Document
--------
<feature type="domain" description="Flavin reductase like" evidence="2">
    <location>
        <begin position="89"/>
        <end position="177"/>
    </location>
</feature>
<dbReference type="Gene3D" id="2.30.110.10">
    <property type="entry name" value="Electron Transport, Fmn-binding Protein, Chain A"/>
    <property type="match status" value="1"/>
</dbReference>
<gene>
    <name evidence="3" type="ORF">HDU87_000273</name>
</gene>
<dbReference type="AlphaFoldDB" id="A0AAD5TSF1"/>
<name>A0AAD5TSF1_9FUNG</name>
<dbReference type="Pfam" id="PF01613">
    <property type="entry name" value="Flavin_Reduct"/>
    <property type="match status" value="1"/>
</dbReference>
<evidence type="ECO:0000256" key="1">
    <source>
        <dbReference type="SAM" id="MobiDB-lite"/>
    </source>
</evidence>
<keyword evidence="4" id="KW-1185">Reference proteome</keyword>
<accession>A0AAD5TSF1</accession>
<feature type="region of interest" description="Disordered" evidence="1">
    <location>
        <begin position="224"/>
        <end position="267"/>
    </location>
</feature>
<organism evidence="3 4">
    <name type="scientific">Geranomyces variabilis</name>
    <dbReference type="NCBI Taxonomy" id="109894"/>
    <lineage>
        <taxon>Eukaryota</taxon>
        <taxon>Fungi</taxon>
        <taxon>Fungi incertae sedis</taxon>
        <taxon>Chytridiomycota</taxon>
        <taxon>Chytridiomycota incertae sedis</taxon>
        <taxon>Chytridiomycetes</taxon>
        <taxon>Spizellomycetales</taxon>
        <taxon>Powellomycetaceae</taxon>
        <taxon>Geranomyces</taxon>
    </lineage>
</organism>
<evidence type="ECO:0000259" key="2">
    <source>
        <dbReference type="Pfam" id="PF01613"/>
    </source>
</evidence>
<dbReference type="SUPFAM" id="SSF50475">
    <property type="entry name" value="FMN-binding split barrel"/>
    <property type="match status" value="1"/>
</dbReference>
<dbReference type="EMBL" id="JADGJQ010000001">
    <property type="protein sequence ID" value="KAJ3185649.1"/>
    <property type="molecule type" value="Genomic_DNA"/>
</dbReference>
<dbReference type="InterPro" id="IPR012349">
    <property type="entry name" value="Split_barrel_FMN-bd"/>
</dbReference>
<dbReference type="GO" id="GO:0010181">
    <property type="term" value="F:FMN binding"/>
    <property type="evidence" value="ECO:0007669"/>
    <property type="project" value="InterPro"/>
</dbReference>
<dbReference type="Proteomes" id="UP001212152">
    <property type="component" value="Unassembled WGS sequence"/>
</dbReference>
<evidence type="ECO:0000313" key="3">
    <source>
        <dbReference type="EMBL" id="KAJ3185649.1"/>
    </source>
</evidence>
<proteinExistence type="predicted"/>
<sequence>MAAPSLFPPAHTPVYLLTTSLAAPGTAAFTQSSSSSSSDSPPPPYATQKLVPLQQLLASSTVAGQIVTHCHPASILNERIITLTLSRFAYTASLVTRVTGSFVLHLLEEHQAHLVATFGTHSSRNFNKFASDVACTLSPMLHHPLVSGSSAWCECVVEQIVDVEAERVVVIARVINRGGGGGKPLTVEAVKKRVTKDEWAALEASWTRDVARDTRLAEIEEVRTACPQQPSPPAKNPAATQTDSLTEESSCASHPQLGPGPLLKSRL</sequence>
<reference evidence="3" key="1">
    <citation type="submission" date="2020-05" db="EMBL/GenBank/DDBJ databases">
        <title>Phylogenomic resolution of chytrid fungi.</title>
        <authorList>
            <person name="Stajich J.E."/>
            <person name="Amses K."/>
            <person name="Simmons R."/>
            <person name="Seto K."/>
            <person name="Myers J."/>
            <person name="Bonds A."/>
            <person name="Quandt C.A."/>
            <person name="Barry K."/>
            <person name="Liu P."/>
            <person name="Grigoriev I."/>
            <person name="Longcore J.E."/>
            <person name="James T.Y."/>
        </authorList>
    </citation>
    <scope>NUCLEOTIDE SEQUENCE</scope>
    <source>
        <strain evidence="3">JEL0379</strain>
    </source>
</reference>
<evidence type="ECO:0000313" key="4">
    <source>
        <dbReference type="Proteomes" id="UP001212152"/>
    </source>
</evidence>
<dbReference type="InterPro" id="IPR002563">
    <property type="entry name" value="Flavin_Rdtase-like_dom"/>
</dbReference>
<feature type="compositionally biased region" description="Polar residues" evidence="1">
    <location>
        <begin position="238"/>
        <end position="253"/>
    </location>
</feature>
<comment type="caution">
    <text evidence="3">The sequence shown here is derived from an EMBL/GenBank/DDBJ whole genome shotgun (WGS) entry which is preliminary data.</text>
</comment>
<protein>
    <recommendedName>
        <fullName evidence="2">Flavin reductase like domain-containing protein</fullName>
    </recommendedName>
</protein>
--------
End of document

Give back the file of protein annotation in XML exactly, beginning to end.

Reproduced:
<feature type="domain" description="Flavin reductase like" evidence="2">
    <location>
        <begin position="89"/>
        <end position="177"/>
    </location>
</feature>
<dbReference type="Gene3D" id="2.30.110.10">
    <property type="entry name" value="Electron Transport, Fmn-binding Protein, Chain A"/>
    <property type="match status" value="1"/>
</dbReference>
<gene>
    <name evidence="3" type="ORF">HDU87_000273</name>
</gene>
<dbReference type="AlphaFoldDB" id="A0AAD5TSF1"/>
<name>A0AAD5TSF1_9FUNG</name>
<dbReference type="Pfam" id="PF01613">
    <property type="entry name" value="Flavin_Reduct"/>
    <property type="match status" value="1"/>
</dbReference>
<evidence type="ECO:0000256" key="1">
    <source>
        <dbReference type="SAM" id="MobiDB-lite"/>
    </source>
</evidence>
<keyword evidence="4" id="KW-1185">Reference proteome</keyword>
<accession>A0AAD5TSF1</accession>
<feature type="region of interest" description="Disordered" evidence="1">
    <location>
        <begin position="224"/>
        <end position="267"/>
    </location>
</feature>
<organism evidence="3 4">
    <name type="scientific">Geranomyces variabilis</name>
    <dbReference type="NCBI Taxonomy" id="109894"/>
    <lineage>
        <taxon>Eukaryota</taxon>
        <taxon>Fungi</taxon>
        <taxon>Fungi incertae sedis</taxon>
        <taxon>Chytridiomycota</taxon>
        <taxon>Chytridiomycota incertae sedis</taxon>
        <taxon>Chytridiomycetes</taxon>
        <taxon>Spizellomycetales</taxon>
        <taxon>Powellomycetaceae</taxon>
        <taxon>Geranomyces</taxon>
    </lineage>
</organism>
<evidence type="ECO:0000259" key="2">
    <source>
        <dbReference type="Pfam" id="PF01613"/>
    </source>
</evidence>
<dbReference type="SUPFAM" id="SSF50475">
    <property type="entry name" value="FMN-binding split barrel"/>
    <property type="match status" value="1"/>
</dbReference>
<dbReference type="EMBL" id="JADGJQ010000001">
    <property type="protein sequence ID" value="KAJ3185649.1"/>
    <property type="molecule type" value="Genomic_DNA"/>
</dbReference>
<dbReference type="InterPro" id="IPR012349">
    <property type="entry name" value="Split_barrel_FMN-bd"/>
</dbReference>
<dbReference type="GO" id="GO:0010181">
    <property type="term" value="F:FMN binding"/>
    <property type="evidence" value="ECO:0007669"/>
    <property type="project" value="InterPro"/>
</dbReference>
<dbReference type="Proteomes" id="UP001212152">
    <property type="component" value="Unassembled WGS sequence"/>
</dbReference>
<evidence type="ECO:0000313" key="3">
    <source>
        <dbReference type="EMBL" id="KAJ3185649.1"/>
    </source>
</evidence>
<proteinExistence type="predicted"/>
<sequence>MAAPSLFPPAHTPVYLLTTSLAAPGTAAFTQSSSSSSSDSPPPPYATQKLVPLQQLLASSTVAGQIVTHCHPASILNERIITLTLSRFAYTASLVTRVTGSFVLHLLEEHQAHLVATFGTHSSRNFNKFASDVACTLSPMLHHPLVSGSSAWCECVVEQIVDVEAERVVVIARVINRGGGGGKPLTVEAVKKRVTKDEWAALEASWTRDVARDTRLAEIEEVRTACPQQPSPPAKNPAATQTDSLTEESSCASHPQLGPGPLLKSRL</sequence>
<reference evidence="3" key="1">
    <citation type="submission" date="2020-05" db="EMBL/GenBank/DDBJ databases">
        <title>Phylogenomic resolution of chytrid fungi.</title>
        <authorList>
            <person name="Stajich J.E."/>
            <person name="Amses K."/>
            <person name="Simmons R."/>
            <person name="Seto K."/>
            <person name="Myers J."/>
            <person name="Bonds A."/>
            <person name="Quandt C.A."/>
            <person name="Barry K."/>
            <person name="Liu P."/>
            <person name="Grigoriev I."/>
            <person name="Longcore J.E."/>
            <person name="James T.Y."/>
        </authorList>
    </citation>
    <scope>NUCLEOTIDE SEQUENCE</scope>
    <source>
        <strain evidence="3">JEL0379</strain>
    </source>
</reference>
<evidence type="ECO:0000313" key="4">
    <source>
        <dbReference type="Proteomes" id="UP001212152"/>
    </source>
</evidence>
<dbReference type="InterPro" id="IPR002563">
    <property type="entry name" value="Flavin_Rdtase-like_dom"/>
</dbReference>
<feature type="compositionally biased region" description="Polar residues" evidence="1">
    <location>
        <begin position="238"/>
        <end position="253"/>
    </location>
</feature>
<comment type="caution">
    <text evidence="3">The sequence shown here is derived from an EMBL/GenBank/DDBJ whole genome shotgun (WGS) entry which is preliminary data.</text>
</comment>
<protein>
    <recommendedName>
        <fullName evidence="2">Flavin reductase like domain-containing protein</fullName>
    </recommendedName>
</protein>